Emotional abuse is the act of systematically breaking down someone's self-esteem, sense of self and sense of reality through a variety of tactics, with the intent to exert control over the victim and relationship.
Emotional abuse tactics include but are not limited to:
•Silent treatment (stone-walling)
•Denial of abuse (gaslighting)
All tactics do not need to be present for the relationship to be emotionally abusive. Emotional abuse may also include elements of verbal, financial, sexual, physical or psychological abuse, such as threats of physical violence or sexually demeaning behaviour.
Emotional abuse is present in ALL abusive relationships, but can also be the only form of abuse within the relationship. Nonetheless, the effects of emotional abuse alone should not be minimised, as they can have a long-lasting and devastating impact on a victim's mental and emotional well-being, even leaving them feeling suicidal and often resulting in trauma.
The victim’s self-confidence is gradually eroded to the point where they completely lose their self-identity and become dependent on their abuser. The victim often lives in a constant state of high-alert, feeling as though they are walking on eggshells permanently, in fear of their physical, emotional, or mental safety. This creates a trauma response in the victim. As the abuser is often the main source of security and displays intermittent caring vs abusive behaviour, the victim may also experience trauma-bonding, which makes them even more heavily dependent on their abuser. If the abusive relationship comes to an end, the trauma experienced will undoubtedly outlast the relationship and continue to wreak havoc on the victim’s mind.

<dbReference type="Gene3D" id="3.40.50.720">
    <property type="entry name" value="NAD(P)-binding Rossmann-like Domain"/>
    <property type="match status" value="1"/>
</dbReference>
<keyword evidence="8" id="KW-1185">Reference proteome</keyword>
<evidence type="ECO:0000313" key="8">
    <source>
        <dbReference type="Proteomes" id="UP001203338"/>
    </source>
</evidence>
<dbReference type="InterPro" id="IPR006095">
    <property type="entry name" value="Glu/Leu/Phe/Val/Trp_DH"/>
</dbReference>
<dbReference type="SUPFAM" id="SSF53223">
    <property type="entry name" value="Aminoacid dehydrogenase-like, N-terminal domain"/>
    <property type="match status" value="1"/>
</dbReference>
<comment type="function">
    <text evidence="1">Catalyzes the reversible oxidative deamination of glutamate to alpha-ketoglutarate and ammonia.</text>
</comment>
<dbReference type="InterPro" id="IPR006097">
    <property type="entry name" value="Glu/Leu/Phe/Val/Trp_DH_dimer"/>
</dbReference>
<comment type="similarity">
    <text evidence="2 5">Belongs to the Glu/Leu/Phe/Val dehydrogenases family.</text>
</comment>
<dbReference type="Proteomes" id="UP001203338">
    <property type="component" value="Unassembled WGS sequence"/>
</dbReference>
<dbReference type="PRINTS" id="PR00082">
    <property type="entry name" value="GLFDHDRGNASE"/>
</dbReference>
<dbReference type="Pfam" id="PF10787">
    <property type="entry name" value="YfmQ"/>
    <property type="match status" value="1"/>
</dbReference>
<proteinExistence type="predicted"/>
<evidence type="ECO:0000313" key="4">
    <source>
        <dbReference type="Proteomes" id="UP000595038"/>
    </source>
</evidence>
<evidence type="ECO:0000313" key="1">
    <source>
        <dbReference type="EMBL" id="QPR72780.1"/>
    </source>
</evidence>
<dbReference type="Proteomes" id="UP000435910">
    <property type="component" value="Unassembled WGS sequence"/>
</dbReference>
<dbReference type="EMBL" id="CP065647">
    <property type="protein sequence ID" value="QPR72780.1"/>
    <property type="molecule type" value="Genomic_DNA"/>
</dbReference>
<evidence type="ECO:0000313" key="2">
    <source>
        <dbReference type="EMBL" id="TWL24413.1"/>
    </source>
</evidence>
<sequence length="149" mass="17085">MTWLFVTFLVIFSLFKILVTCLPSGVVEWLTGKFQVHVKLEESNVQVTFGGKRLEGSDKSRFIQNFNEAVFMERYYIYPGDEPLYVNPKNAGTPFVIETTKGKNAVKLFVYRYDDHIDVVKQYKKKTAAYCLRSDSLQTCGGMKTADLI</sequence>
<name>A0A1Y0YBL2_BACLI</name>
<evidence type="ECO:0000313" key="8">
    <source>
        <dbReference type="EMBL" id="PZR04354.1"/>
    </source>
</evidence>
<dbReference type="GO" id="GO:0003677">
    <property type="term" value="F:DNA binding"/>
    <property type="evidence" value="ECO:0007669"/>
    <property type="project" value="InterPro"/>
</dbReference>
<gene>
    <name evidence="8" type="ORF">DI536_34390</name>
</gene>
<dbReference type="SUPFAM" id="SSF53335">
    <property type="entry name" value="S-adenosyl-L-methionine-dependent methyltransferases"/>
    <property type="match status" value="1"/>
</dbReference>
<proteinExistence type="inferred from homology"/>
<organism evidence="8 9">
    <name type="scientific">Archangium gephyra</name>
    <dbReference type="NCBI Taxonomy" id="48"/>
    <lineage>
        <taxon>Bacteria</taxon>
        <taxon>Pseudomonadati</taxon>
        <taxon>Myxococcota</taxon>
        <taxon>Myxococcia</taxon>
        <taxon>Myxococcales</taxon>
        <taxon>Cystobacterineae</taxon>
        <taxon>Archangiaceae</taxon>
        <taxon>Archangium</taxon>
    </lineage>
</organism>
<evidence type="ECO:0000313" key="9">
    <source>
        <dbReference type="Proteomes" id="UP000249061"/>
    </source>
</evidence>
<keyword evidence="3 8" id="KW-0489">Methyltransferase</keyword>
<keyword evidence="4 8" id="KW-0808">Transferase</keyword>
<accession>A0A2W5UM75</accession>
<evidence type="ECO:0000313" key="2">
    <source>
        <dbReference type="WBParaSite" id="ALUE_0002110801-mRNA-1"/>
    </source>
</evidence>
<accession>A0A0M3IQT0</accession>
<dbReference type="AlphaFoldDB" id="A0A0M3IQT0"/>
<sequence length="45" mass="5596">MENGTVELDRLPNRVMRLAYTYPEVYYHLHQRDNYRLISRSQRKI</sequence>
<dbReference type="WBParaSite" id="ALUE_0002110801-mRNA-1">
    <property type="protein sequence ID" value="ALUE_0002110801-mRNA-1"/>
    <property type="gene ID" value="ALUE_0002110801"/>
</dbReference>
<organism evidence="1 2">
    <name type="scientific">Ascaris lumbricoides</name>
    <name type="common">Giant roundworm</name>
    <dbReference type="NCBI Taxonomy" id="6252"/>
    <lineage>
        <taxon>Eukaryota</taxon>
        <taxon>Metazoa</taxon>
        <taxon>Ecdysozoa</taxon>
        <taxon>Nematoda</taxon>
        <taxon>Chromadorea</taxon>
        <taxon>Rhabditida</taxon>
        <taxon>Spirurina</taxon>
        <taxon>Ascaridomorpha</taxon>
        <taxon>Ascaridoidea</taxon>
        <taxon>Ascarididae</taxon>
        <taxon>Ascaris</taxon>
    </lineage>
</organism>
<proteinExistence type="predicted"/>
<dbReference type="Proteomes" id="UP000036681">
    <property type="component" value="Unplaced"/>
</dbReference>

Emotional abuse is not always obvious, often the opposite! Many tactics are extremely cunning, designed to make it look like it was the victim’s choice, and the abuser is not to blame.
Although this blog discusses emotional abuse, it should be noted that this could also be referred to as psychological abuse. This is because the tactics of emotional and psychological abuse are virtually the same. It is whether the abuse is negatively impacting the victim's mind or their emotional well-being which differentiates between the two.
Usually, the abuse experienced will have a negative impact on both the mental and emotional health of the victim, thus the two terms are often used interchangeably.